Written by Breanna Edwards
Edited by Annika Lilja
Last year, the government passed the American Rescue Plan, a bill that promised, among other things, to stimulate the economy and cut child poverty in half. Months later, this seems to have fallen largely out of the public eye, and America doesn’t seem to be the economic promised land we were sold. What happened to President Biden’s plan, what has it accomplished so far, and is it on track to meet its ambitious goals?
When the COVID pandemic hit in March of 2020, businesses and schools were shut down, sending the US into an economic crisis with grim predictions of a slow and painful recovery. When President Biden was elected at the end of 2020, he proposed an ambitious plan which encompassed many different things, including generous stimuluses, emergency rental assistance, and increased access to the COVID vaccine. After a tense few months in Congress, the plan was passed, much to the celebration of activists and individuals.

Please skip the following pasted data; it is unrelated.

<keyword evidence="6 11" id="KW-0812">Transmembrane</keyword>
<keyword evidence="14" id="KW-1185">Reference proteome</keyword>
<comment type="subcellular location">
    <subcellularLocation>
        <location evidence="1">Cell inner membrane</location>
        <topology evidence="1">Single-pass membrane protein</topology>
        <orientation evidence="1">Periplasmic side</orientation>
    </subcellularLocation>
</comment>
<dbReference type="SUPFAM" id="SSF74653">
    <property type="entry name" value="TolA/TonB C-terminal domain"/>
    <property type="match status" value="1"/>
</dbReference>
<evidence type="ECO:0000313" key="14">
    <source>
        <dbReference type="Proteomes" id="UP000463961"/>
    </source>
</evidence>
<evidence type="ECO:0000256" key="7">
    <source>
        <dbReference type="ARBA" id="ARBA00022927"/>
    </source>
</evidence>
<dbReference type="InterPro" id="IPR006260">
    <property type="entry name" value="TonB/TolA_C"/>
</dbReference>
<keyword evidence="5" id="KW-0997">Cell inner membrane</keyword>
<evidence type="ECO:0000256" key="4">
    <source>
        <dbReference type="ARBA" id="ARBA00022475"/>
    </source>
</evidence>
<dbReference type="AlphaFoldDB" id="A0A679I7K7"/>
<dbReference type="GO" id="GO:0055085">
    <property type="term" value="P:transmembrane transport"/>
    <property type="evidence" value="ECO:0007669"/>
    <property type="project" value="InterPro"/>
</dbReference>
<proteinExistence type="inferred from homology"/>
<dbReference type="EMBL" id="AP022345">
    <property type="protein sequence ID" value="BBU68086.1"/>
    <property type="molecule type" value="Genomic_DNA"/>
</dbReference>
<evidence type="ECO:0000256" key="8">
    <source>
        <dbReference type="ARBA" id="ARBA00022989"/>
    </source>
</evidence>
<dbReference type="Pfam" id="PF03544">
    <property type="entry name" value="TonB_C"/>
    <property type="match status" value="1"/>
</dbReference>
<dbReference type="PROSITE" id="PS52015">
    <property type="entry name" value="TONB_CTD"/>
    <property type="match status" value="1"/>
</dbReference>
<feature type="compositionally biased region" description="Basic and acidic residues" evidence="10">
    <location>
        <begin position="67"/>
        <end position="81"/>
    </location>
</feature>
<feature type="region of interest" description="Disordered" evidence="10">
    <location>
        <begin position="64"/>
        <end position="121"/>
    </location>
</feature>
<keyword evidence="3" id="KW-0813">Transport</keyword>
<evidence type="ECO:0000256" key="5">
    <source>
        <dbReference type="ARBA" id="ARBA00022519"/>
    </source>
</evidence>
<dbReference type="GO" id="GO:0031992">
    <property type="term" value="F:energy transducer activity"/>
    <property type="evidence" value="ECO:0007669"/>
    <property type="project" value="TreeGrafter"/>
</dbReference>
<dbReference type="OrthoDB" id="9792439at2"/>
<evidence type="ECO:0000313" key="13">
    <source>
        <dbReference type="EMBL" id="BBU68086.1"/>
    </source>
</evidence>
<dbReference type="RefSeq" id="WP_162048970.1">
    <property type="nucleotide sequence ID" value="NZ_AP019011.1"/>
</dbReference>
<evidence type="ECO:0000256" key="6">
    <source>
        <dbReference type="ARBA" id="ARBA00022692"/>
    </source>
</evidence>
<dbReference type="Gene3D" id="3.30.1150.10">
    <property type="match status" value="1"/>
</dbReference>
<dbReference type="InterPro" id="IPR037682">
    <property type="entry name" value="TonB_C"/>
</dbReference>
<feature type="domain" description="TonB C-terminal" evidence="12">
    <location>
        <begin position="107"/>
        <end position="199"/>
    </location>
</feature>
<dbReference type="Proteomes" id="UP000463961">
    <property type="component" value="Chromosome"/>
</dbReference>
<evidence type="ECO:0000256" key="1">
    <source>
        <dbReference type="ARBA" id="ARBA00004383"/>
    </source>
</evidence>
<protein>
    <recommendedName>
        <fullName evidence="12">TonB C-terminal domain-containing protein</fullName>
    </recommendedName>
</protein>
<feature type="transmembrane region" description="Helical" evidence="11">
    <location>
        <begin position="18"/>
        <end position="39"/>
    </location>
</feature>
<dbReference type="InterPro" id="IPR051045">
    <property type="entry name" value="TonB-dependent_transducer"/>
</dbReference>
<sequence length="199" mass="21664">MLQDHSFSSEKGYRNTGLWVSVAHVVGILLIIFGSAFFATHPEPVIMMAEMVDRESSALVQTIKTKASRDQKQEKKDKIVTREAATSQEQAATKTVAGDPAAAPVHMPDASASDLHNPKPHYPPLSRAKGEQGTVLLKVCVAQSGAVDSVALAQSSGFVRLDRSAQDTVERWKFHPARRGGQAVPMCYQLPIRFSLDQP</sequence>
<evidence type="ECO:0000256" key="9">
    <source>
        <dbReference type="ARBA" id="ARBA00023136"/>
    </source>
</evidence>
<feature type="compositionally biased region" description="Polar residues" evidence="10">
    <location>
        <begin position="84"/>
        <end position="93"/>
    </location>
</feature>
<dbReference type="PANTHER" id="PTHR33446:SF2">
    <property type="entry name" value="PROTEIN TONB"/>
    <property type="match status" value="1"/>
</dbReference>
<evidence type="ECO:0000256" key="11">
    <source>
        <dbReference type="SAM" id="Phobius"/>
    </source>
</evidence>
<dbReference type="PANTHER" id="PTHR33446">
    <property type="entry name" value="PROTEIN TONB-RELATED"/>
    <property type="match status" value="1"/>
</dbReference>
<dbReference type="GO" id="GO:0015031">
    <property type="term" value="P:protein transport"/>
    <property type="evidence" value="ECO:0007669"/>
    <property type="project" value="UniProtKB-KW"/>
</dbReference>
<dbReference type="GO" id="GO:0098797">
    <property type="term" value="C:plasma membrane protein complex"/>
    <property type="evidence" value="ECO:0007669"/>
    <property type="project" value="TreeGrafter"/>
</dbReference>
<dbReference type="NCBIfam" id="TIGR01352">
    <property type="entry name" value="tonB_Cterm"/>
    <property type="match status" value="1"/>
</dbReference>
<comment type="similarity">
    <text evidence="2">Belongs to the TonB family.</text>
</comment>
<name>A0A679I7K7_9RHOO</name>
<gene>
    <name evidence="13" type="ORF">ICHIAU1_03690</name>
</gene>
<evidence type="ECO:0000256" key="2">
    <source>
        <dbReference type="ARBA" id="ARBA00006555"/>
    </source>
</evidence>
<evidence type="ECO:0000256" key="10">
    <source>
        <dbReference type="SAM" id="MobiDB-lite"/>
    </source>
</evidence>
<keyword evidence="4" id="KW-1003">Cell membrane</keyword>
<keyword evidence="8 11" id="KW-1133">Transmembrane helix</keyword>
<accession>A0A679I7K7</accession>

One of the focuses of the American Rescue Plan was job creation. President Biden promised at the beginning of 2021 that, “If we pass our American Rescue Plan, the economy would create 7.5 million jobs just in this year alone.” According to the US Department of the Treasury, 3 million jobs have been created. PolitiFact reports a number closer to 4.5 million. MSNBC estimates 6.5 million. These statistics may be conflicting due to differences in measurement. Some may attribute only new jobs, while others include jobs that were restored due to a tapering pandemic. Despite the vastly different numbers, it seems that one thing can be agreed: While President Biden has done an impressive job (in fact, according to Politifacts, he has created more jobs than any POTUS government in history), he has fallen short of his own optimistic projections.